Image: white_ribbonsAs I get undressed to get in the shower, I stand exposed in the bathroom mirror. For a second, I slip into that self-hate, ED brained thinking of I am not good enough as I critique my new body, and my heart pounds a little faster. As I step in the shower, the faucet handle mocks my current mood by distorting my body into an oblong shape. I turn away so its cruel joke will no longer sting. As I get out and put on clothes, the jeans that no longer are a breeze to pull up scream at me to DO SOMETHING. The tears come without warning.
This is recovery, this is reality, this is the battle. But the war can be won.
What my ED brain won’t tell you is what happens after that shower/closet scene. As I am putting on my make-up, my husband now kisses me on the cheek and tells me I look beautiful. My daughter bounds in and wraps her little arms around my legs and digs her head into them for comfort and love. My son comes in rubbing his eyes and nestles himself into my arms as he tells me about his night’s sleep.
You see, when deep in my disorder, I was absent. Gone. Checked out.
I was literally not there. But now, in my recovery, I am present.
What about my body?
Well, let’s just say that I am working on my relationship with it daily. It has been the last piece of the recovery puzzle for me. How do I cope? How do I move past the fears, uncertainties, and hurdles that come with weight restoration and body acceptance? Simple: I sit. Let me explain further…
Sit in the emotion:
Sit. It is something that they made me do in treatment that I continue to use in my recovery practice today. If I look in the mirror and am not comfortable with what I see, I make myself continue to look upon my reflection.
I do this because if I am uncomfortable, it is most likely based in irrational or unjustified fear. In my experience, when I turn away from heightened emotion, I turn away from the truth. Whether it was an actual mirror or a person I love being a mirror, truth was hard for me to swallow. So I often turned and ran. Literally.
Now, I sit. When I challenge the fear by facing it, it no longer has power over me. If I do not turn away from that mirror, I am taking away its negative grip on my heart. One of my fellow treatment peers told me to look straight in the mirror, give my best side wink, finger-point and say,
You are awesome!
As silly as it sounds, I still practice this gesture when I need a reality check. Sitting and feeling my disgust turn to humor and fun can melt the body shaming away faster than masking it temporarily. I urge you to try it – because you, my friend, are awesome.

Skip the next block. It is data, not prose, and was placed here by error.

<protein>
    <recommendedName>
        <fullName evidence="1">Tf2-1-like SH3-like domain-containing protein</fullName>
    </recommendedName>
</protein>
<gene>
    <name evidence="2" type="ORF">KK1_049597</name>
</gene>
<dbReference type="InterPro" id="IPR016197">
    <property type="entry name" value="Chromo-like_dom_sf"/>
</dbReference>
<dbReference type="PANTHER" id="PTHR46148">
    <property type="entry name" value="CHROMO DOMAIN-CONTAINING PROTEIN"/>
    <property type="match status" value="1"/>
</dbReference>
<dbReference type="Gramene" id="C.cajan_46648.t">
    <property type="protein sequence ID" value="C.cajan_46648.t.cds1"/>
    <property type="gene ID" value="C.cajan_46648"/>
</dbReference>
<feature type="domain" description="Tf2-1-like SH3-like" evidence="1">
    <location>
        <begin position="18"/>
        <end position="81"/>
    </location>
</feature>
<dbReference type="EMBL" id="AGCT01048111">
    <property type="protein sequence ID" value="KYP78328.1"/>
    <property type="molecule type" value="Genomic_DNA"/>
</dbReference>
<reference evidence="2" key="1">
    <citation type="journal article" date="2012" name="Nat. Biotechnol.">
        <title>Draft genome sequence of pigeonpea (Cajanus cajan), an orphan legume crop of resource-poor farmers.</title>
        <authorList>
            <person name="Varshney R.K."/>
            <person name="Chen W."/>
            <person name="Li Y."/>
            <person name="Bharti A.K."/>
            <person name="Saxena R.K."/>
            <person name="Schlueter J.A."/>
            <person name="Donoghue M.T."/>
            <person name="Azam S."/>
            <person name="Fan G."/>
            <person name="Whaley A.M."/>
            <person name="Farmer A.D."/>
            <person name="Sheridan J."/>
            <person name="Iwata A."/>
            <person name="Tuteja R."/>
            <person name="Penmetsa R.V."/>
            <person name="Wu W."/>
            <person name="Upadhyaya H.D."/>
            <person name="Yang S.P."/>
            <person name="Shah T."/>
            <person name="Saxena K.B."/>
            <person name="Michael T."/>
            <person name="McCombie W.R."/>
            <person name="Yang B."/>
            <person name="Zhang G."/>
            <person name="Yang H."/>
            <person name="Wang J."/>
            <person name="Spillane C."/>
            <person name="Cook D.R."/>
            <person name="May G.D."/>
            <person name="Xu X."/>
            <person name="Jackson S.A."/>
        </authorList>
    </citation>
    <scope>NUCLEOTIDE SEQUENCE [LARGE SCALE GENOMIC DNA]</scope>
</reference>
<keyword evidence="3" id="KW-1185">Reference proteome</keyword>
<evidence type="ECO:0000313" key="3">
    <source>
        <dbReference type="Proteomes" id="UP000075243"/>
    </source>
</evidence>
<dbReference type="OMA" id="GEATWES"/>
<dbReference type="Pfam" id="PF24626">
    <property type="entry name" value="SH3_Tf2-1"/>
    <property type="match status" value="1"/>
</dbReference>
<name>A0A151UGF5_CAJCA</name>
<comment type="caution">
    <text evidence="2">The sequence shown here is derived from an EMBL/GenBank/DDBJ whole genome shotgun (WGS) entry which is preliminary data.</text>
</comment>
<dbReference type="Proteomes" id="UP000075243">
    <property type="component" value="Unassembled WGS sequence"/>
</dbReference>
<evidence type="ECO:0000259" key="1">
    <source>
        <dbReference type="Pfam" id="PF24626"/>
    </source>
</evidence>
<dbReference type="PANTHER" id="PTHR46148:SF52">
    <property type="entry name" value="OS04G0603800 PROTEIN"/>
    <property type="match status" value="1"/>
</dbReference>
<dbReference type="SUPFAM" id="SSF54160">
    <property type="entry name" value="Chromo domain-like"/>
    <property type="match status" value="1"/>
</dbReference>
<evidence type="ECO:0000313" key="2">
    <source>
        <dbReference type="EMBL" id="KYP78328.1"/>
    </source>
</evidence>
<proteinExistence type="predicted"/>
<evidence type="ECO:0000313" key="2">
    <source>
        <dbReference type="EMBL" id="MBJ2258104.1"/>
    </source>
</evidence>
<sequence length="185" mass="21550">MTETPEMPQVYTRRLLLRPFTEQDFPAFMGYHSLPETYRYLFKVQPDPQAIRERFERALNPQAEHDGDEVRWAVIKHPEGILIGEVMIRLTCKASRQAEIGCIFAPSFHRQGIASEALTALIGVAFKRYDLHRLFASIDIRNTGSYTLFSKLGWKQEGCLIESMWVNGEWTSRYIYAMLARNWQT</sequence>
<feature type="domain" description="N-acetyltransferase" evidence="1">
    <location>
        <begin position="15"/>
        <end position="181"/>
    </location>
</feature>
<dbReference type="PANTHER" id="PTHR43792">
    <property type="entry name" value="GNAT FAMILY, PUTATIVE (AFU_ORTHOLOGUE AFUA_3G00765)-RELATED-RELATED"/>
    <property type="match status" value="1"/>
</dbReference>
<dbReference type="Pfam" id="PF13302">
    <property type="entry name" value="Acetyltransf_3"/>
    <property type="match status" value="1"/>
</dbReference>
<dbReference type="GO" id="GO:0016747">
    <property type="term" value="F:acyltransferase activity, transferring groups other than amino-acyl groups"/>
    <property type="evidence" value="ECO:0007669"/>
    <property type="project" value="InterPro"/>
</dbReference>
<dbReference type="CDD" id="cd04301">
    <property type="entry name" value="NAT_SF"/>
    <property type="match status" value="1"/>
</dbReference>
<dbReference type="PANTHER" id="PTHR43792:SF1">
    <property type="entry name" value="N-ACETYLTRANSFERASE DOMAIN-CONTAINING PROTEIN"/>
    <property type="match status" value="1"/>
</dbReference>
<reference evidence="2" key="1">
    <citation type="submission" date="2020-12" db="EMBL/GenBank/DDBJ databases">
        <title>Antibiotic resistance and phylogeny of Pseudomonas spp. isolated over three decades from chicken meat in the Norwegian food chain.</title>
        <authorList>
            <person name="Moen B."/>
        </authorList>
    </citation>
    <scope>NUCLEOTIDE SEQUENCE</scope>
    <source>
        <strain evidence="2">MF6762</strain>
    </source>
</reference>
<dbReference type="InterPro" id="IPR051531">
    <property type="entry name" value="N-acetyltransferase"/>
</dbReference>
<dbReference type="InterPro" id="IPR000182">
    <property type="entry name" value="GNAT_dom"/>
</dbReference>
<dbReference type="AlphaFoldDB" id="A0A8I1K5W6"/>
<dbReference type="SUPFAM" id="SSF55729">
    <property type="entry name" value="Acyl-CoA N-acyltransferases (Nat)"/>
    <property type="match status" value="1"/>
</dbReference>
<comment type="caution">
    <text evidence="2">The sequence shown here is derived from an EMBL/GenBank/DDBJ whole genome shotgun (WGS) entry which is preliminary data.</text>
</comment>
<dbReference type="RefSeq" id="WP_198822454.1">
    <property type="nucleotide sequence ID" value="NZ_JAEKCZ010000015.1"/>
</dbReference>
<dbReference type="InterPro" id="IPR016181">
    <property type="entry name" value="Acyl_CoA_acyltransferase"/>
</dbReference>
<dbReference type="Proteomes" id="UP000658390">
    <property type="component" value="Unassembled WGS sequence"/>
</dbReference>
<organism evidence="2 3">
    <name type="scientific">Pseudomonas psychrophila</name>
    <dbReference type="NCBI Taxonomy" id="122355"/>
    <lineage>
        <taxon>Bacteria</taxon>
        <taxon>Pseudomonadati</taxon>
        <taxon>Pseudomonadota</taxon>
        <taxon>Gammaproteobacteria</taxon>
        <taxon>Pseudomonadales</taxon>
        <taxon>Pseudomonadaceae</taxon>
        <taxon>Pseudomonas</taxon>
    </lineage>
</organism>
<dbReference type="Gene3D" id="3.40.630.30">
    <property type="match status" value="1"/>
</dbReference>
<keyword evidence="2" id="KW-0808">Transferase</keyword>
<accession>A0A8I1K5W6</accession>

Sit in comparison:
Comparison within my disordered-self and my healthy-self keeps me on the straight and narrow daily. When I am mourning my old body in the mirror, all I have to do is compare recovery to life in my eating disorder to remind me what really matters.
My eating disorder life revolved around rituals, rules, and regulations. Anxiety, worry, and perfection consumed me. I had to be in 100% control at all times (which is impossible). I was a vampire sucking the joy and fun out of any and every situation for me and those around me.
So, now, when I look in the mirror and think I see physical imperfections, I think of the hell that I lived in mentally in my disorder.
The flat stomach, chiseled legs, and zero body fat are DEFINATELY not worth the ED life.
If I really compare recovery to my disorder, I will choose recovery EVERY time.
Sit in gratitude:
Listen- I am in no way belittling my battle with mental illness or anorexia. But if I am honest with myself, I am blessed. I have my life. My body came through the storm of disorder and is healthy and strong. Even though I abused it for so long, it has blessed me with two beautiful children.
I can choose to dwell on the negative, or I can change my neuropathways to focus on the positive. I may not have abs, but I can hold a conversation without being in a fog or losing my train of thought. Even though I’m not running ultra-marathons, but I am able to run and play with my kids and kiss my husband both goodnight and good morning.. I may not have a rock hard body, but I can laugh and enjoy ice cream and wine with my best friends.
I am grateful. So, so grateful. Reminding myself of the blessings that come with living free shakes my wise mind back into being.
Keep up the quest
Sitting, feeling, comparing, and gratitude are all ways that we can remind ourselves that this battle is worth it. However, I understand that some of you reading this are not quite there yet… when I was not writing for Recovery Warriors, but reading it to gauge my need for help, denial was my best friend. All I can say is that your questioning and searching means something.
Keep up the quest. Each and every human being deserves to live free. So keep fighting for it, Warrior!